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These plants, funghi and insect illustrations
are part of my botanical oracle deck

Tanacetum vulgare | Tansy

Botanical Overview of Tansy

  • Scientific Name: Tanacetum vulgare

  • Common Names: Tansy, Common Tansy, Golden Buttons, Bitter Buttons, Parsley Fern

  • Family: Asteraceae (Daisy family)

  • Description: Tansy is a hardy, perennial herb that typically grows between 60-120 cm tall. It has erect, sturdy stems and pinnate, fern-like leaves that are deeply divided and have a strong, pungent aroma. The plant produces bright yellow, button-like flowers arranged in dense, flat-topped clusters, blooming from mid to late summer. These flowers lack the ray petals seen in many other members of the daisy family. Tansy’s robust growth and vivid flowers make it a striking plant in gardens and wild landscapes.


tanacetum vulgare botanical illustration

Properties of Tansy

  • Chemical Constituents: Contains essential oils (notably thujone and camphor), flavonoids, sesquiterpene lactones, and tannins. Thujone is the primary component that gives Tansy its distinctive smell and potential toxicity.

  • Edibility: Due to its high thujone content, Tansy is generally not recommended for consumption as it can be toxic, especially in large quantities. Historically, small amounts of Tansy were used as a culinary herb in European cooking, often in puddings and cakes, but this practice has largely fallen out of favor due to safety concerns. Modern use in food is rare and typically limited to very small, controlled amounts.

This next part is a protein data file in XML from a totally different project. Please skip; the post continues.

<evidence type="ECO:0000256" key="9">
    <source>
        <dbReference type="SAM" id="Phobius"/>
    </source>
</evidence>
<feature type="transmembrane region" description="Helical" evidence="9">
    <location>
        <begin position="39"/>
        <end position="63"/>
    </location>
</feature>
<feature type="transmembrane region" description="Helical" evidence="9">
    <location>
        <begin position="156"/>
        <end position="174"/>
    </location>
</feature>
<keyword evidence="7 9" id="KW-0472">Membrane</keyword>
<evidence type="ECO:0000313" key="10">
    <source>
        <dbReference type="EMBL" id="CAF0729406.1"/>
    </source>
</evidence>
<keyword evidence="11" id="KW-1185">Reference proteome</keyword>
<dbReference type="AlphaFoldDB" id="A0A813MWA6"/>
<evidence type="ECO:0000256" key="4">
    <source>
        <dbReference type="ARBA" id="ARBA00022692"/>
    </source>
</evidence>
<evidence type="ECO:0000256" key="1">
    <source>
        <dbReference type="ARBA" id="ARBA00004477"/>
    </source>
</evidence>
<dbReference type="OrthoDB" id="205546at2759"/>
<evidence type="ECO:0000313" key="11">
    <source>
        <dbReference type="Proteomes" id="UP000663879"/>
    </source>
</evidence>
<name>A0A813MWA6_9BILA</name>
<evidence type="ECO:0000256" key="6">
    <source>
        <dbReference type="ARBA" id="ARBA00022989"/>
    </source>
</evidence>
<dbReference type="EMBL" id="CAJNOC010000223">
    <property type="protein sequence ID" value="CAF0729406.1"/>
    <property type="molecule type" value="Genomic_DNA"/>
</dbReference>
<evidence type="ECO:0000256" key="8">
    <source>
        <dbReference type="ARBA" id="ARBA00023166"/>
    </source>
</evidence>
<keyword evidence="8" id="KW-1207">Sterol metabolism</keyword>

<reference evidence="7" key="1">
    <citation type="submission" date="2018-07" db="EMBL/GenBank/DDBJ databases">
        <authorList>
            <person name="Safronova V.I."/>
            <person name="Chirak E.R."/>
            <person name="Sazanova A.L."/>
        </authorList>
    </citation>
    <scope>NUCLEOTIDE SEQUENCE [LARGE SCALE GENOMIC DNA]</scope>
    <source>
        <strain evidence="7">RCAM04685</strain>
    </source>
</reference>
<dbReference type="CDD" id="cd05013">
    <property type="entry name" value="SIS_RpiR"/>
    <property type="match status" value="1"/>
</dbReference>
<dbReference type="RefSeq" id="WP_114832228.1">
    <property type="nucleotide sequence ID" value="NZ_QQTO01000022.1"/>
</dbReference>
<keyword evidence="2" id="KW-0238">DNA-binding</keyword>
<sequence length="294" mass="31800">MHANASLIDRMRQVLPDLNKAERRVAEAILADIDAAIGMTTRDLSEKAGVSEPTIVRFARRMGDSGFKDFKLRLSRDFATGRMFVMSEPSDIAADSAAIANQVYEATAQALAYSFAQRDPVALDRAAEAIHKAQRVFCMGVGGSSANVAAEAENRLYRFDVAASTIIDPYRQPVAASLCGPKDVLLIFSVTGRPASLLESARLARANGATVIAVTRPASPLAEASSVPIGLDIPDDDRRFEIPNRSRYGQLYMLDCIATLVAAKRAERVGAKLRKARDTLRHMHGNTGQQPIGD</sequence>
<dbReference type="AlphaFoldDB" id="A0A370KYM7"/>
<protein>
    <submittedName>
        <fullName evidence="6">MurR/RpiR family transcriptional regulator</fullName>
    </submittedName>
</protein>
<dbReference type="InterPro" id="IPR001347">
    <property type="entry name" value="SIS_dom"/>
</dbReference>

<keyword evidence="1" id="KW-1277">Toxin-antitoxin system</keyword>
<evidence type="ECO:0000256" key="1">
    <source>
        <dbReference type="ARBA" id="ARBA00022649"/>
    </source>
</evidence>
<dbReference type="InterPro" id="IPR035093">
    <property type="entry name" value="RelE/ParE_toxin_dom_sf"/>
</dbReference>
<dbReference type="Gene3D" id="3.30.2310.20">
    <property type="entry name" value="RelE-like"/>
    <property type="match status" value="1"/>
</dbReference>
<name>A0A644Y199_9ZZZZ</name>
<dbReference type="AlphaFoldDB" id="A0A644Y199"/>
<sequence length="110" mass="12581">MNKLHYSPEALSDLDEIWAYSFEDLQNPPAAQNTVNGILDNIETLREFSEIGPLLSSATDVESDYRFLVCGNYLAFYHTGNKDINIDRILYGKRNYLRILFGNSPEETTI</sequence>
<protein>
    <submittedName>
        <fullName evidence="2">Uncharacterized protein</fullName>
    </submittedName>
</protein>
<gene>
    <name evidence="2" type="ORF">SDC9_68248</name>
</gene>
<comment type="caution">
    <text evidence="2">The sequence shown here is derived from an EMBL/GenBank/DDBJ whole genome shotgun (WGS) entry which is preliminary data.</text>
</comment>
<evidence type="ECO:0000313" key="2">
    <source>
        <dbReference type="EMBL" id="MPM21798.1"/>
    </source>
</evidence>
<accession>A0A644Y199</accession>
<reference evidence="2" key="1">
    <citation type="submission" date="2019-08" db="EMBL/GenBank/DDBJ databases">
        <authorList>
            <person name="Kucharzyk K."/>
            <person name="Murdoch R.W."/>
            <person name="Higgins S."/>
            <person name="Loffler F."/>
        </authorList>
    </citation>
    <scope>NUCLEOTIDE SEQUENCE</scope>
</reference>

Distribution and Habitat of Tansy

  • Native Range: Europe and temperate regions of Asia.

  • Preferred Habitat: Tansy thrives in a variety of environments but prefers well-drained, fertile soils and full sun. It is commonly found in meadows, riverbanks, roadsides, and waste areas, often forming dense colonies. Tansy is adaptable to different soil types, including sandy and loamy soils, and can tolerate some drought. In many regions, it has naturalized and can become invasive if not managed properly. It is often cultivated in gardens for its ornamental value and use as a companion plant to repel insects.


Medicinal Properties and Uses of Tansy

  • Traditional Uses: Tansy has a long history in traditional medicine as a treatment for a variety of ailments. It was commonly used as a vermifuge to expel intestinal worms and as a remedy for digestive issues, including bloating and colic. Tansy was also employed to relieve menstrual pain and to stimulate menstruation. The herb was used externally in poultices and washes to treat wounds, skin conditions, and rheumatic pain. In addition, Tansy was believed to have antiviral properties and was used in the treatment of fevers and respiratory infections.

  • Modern Applications: Today, the use of Tansy in herbal medicine is limited due to its potential toxicity. However, it is still valued for its insecticidal properties and is often used in natural pest repellents. The plant can be made into infusions or tinctures for topical use to deter lice, mites, and other insects. Tansy is also sometimes used in aromatherapy, though with caution, for its strong scent and purported calming effects. Given its toxic potential, internal use of Tansy is generally avoided, and any medicinal application should be conducted under professional supervision. In gardens, Tansy is appreciated for its ability to attract beneficial insects and repel pests.